Who watches the “Watchmen”? According to box office charts, enough people to land it at the No. 1 slot and garner it $55.7 million. Analysts, who were predicting it to earn another $4.3 million, are already squawking about its “underperformance.” Sigh. Let me put this all into perspective for you. “Watchmen” is a solid rated-R with some scenes of hardcore violence – we’re talking bones snapping; meat cleaver in the head scenes – male, full-frontal nudity; domestic violence, a suggested rape scene, and a sex scene. Oh, and it also is 20 minutes shy of a 3-hour running time, and since it’s adapted from a 23-year-old graphic novel, is likely to lure in mostly fanboys. (Analysts say that it attracted primarily males between the ages of 17 and 34.) Considering the odds stacked against it, including a lawsuit that nearly kept it from being released at all, I would say it had a very strong opening. I, myself, a complete “Watchmen” virgin have already seen it twice, and wouldn’t be averse to seeing it again. I’ll definitely be buying it when it comes out on DVD, and I’m already looking forward to the straight-to-DVD animated short, “Watchmen: Tales of the Black Freighter,” which will be available March 24.
Let’s start at the beginning. What is “Watchmen?” Between 1986 and 1987, DC Comics released this Alan Moore written/Dave Gibbons illustrated 12-part series that begins with the murder of Edward Blake (Jeffrey Dean Morgan), a “superhero” known as The Comedian. Even though costumed crime fighters have been outlawed by President Nixon (he’s in something like his fifth term), the still active Rorschach (Jackie Earle Haley) begins looking around and reveals a possible plot to knock off even more masked heroes, including Silk Spectre II (Malin Akerman), Dr. Manhattan (Billy Crudup), Ozymandias (Matthew Goode), and Nite Owl II (Patrick Wilson). Fans should be pleased, because screenwriters David Hayter and Alex Tse have been very faithful to the source material, and have even lifted dialogue verbatim. Director Zack Snyder, too, uses panels from the comic as his storyboards. The only big difference between the graphic novel and the film version is the ending, and I am still trying to figure out how many frogs Moore licked to come up with his idea.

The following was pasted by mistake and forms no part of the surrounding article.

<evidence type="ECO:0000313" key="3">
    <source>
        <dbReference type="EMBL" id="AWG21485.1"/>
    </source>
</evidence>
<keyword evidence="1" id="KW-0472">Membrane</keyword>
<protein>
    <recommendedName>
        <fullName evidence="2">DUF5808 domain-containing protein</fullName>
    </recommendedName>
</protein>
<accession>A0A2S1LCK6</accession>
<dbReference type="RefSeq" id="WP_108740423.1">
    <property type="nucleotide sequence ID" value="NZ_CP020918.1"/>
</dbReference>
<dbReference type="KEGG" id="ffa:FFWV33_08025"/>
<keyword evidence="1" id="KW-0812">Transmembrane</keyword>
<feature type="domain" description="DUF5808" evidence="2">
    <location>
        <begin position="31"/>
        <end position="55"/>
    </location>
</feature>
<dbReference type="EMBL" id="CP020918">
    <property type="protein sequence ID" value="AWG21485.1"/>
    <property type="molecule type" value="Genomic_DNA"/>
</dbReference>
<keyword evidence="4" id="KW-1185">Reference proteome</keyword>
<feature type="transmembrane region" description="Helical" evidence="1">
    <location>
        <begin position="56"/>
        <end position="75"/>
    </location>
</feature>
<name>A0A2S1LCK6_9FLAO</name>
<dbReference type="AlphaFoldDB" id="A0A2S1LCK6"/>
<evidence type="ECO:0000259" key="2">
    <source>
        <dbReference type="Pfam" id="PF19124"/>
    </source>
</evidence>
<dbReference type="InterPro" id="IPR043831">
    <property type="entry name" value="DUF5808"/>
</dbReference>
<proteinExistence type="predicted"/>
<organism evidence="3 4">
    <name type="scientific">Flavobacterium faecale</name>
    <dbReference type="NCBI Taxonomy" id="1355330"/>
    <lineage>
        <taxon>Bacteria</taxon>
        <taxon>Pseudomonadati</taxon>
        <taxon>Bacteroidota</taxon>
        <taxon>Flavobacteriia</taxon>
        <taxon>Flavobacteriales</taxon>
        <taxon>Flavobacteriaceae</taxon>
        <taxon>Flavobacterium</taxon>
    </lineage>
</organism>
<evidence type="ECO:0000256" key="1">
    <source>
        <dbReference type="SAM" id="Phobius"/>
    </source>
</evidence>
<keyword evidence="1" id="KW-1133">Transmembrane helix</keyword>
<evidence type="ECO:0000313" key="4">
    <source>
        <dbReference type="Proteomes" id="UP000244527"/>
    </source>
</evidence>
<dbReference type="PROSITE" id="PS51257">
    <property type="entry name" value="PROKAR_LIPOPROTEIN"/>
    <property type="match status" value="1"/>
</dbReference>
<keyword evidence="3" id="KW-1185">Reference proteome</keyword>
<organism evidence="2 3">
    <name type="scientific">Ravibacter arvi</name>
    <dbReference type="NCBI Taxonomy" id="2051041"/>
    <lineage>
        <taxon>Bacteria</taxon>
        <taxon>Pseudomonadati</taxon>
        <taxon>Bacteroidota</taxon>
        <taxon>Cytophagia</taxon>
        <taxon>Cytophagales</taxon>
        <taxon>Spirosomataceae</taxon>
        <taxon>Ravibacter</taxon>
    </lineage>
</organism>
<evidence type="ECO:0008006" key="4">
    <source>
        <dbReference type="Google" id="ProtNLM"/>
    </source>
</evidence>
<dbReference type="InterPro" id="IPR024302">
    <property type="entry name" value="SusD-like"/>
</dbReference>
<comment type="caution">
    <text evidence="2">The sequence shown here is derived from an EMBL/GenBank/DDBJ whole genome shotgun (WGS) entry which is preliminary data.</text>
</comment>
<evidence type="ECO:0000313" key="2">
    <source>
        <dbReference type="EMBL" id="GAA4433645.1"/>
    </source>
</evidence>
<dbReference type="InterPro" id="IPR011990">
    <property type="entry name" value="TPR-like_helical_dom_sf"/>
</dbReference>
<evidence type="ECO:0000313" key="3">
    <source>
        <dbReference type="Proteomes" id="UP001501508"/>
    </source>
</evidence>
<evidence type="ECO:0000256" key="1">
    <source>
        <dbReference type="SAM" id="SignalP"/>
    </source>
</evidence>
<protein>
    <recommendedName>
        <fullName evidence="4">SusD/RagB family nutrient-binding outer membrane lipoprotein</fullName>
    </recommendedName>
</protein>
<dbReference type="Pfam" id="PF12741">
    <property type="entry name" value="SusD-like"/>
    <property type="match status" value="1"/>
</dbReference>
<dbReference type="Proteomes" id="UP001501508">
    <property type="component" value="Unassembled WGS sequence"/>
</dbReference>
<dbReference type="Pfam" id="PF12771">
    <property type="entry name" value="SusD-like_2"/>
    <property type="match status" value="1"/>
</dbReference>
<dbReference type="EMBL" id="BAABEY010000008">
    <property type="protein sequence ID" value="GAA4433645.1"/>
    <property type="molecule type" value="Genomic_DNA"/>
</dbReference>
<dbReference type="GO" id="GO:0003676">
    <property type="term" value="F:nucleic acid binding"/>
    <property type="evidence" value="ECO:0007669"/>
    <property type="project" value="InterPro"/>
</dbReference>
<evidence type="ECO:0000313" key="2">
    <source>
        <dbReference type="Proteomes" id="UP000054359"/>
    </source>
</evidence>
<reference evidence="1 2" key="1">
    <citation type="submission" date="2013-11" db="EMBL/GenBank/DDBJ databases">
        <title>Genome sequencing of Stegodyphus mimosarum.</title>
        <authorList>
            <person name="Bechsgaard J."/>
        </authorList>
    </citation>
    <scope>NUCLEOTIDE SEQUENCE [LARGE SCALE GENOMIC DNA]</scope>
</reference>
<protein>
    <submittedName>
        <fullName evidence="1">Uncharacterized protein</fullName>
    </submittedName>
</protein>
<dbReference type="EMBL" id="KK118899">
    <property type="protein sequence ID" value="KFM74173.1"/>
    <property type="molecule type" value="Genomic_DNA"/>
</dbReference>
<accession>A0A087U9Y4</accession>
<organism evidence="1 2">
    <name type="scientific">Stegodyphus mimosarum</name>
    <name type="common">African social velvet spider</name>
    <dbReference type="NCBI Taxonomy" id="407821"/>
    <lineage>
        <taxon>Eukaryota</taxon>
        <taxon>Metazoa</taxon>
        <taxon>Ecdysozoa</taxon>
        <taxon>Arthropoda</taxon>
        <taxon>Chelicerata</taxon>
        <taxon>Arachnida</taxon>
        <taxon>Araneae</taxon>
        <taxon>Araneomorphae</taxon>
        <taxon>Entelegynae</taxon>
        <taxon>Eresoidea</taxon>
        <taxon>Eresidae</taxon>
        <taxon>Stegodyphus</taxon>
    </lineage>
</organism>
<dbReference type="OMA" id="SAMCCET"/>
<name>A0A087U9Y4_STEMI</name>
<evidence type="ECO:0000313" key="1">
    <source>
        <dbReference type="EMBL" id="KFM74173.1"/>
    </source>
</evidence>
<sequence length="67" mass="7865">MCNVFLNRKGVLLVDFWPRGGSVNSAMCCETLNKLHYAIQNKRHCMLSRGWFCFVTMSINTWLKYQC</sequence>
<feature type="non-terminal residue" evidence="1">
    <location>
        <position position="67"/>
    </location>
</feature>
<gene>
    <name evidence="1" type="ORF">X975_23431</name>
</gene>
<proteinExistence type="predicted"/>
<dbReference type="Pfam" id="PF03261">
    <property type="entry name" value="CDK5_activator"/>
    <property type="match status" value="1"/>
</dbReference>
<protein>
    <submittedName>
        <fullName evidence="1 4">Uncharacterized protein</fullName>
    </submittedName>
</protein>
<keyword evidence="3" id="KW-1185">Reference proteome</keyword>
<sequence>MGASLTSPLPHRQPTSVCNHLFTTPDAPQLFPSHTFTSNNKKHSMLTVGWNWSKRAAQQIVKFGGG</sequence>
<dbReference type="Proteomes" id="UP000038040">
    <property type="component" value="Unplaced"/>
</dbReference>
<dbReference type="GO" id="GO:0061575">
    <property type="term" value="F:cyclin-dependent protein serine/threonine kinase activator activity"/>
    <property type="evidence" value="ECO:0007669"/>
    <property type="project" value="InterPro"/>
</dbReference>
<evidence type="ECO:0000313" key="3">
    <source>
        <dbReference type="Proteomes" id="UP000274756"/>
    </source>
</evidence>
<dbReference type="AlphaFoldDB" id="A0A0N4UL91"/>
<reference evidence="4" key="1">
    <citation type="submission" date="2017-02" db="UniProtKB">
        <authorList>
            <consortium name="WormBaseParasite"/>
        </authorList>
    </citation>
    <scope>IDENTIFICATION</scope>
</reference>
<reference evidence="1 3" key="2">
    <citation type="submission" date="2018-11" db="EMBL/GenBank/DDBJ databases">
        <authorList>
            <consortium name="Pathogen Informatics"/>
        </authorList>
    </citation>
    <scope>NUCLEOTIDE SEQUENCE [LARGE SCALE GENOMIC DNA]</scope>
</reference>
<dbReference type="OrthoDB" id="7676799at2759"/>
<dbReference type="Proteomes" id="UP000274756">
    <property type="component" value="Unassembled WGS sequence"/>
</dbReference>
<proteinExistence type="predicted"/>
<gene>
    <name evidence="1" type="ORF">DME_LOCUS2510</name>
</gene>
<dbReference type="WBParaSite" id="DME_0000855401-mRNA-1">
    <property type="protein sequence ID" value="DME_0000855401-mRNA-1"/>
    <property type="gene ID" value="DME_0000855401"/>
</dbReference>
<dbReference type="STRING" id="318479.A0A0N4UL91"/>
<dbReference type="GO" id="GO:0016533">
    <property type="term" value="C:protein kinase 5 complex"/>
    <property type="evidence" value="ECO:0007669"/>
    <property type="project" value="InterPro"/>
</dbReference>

Since I don’t conform to the “Watchmen” demographic, you might wonder why I became such a rabid fan and a champion of the film. To begin with, I like Snyder’s style. I really loved “300” and have seen it many times. I like that “Watchmen” doesn’t conform to the superhero formula. Apart from one scene, no one is saved. The characters don’t spend the entire film fighting a “bad guy.” And, more importantly, these masked men and women aren’t squeaky clean. If you take Nite Owl II, and maybe Silk Spectre II, out of the mix, you are left with a bunch of truly messed up individuals. Dr. Manhattan literally has a God complex and is losing touch with humanity. Ozymandias loves the classical world to a fault. The Comedian is a misogynistic sociopath. And Roschach makes the Joker and Hannibal Lecter look normal. When given a choice between Superman or Batman, I will always choose Batman because of his conflicted and dark psychology. The Watchmen have even more baggage than Batman, and I love that. This is a very dark, very brutal film. Finally, “Watchmen” makes you think. It raises questions about human nature, the use of fear as a means of control, the existence of God, and even the role of the U.S. as a superpower. Surely, not everyone will like “Watchmen.” One person with whom I saw the film thought it was just “meh.” But for me, it offered a tremendous cinematic experience. “Watchmen” will undoubtedly land on my Top 10 list of 2009.